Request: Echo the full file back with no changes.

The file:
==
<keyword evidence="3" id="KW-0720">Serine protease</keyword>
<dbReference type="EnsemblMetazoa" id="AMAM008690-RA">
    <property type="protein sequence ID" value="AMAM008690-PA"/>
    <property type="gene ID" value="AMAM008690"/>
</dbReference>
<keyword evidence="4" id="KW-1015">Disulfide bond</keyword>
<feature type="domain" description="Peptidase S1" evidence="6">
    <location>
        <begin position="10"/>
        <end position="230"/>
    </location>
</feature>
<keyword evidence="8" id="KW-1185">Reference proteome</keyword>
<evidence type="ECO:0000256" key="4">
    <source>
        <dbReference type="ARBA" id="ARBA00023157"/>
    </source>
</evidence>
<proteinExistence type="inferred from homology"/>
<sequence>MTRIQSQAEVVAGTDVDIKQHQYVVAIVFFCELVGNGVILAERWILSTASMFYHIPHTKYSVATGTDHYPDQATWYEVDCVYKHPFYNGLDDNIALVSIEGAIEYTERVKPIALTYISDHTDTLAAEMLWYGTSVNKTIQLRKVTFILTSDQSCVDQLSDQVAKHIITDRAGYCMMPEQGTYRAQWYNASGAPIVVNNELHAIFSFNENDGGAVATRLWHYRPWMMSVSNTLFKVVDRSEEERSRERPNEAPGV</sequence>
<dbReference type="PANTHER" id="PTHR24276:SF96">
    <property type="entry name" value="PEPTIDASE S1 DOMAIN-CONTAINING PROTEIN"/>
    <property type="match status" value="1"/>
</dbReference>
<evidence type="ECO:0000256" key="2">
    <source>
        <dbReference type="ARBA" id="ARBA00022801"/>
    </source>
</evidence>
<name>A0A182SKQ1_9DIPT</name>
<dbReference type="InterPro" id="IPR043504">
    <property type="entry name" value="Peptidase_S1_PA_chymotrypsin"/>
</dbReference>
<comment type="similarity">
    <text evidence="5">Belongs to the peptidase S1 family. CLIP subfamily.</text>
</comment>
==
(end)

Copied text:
<keyword evidence="3" id="KW-0720">Serine protease</keyword>
<dbReference type="EnsemblMetazoa" id="AMAM008690-RA">
    <property type="protein sequence ID" value="AMAM008690-PA"/>
    <property type="gene ID" value="AMAM008690"/>
</dbReference>
<keyword evidence="4" id="KW-1015">Disulfide bond</keyword>
<feature type="domain" description="Peptidase S1" evidence="6">
    <location>
        <begin position="10"/>
        <end position="230"/>
    </location>
</feature>
<keyword evidence="8" id="KW-1185">Reference proteome</keyword>
<evidence type="ECO:0000256" key="4">
    <source>
        <dbReference type="ARBA" id="ARBA00023157"/>
    </source>
</evidence>
<proteinExistence type="inferred from homology"/>
<sequence>MTRIQSQAEVVAGTDVDIKQHQYVVAIVFFCELVGNGVILAERWILSTASMFYHIPHTKYSVATGTDHYPDQATWYEVDCVYKHPFYNGLDDNIALVSIEGAIEYTERVKPIALTYISDHTDTLAAEMLWYGTSVNKTIQLRKVTFILTSDQSCVDQLSDQVAKHIITDRAGYCMMPEQGTYRAQWYNASGAPIVVNNELHAIFSFNENDGGAVATRLWHYRPWMMSVSNTLFKVVDRSEEERSRERPNEAPGV</sequence>
<dbReference type="PANTHER" id="PTHR24276:SF96">
    <property type="entry name" value="PEPTIDASE S1 DOMAIN-CONTAINING PROTEIN"/>
    <property type="match status" value="1"/>
</dbReference>
<evidence type="ECO:0000256" key="2">
    <source>
        <dbReference type="ARBA" id="ARBA00022801"/>
    </source>
</evidence>
<name>A0A182SKQ1_9DIPT</name>
<dbReference type="InterPro" id="IPR043504">
    <property type="entry name" value="Peptidase_S1_PA_chymotrypsin"/>
</dbReference>
<comment type="similarity">
    <text evidence="5">Belongs to the peptidase S1 family. CLIP subfamily.</text>
</comment>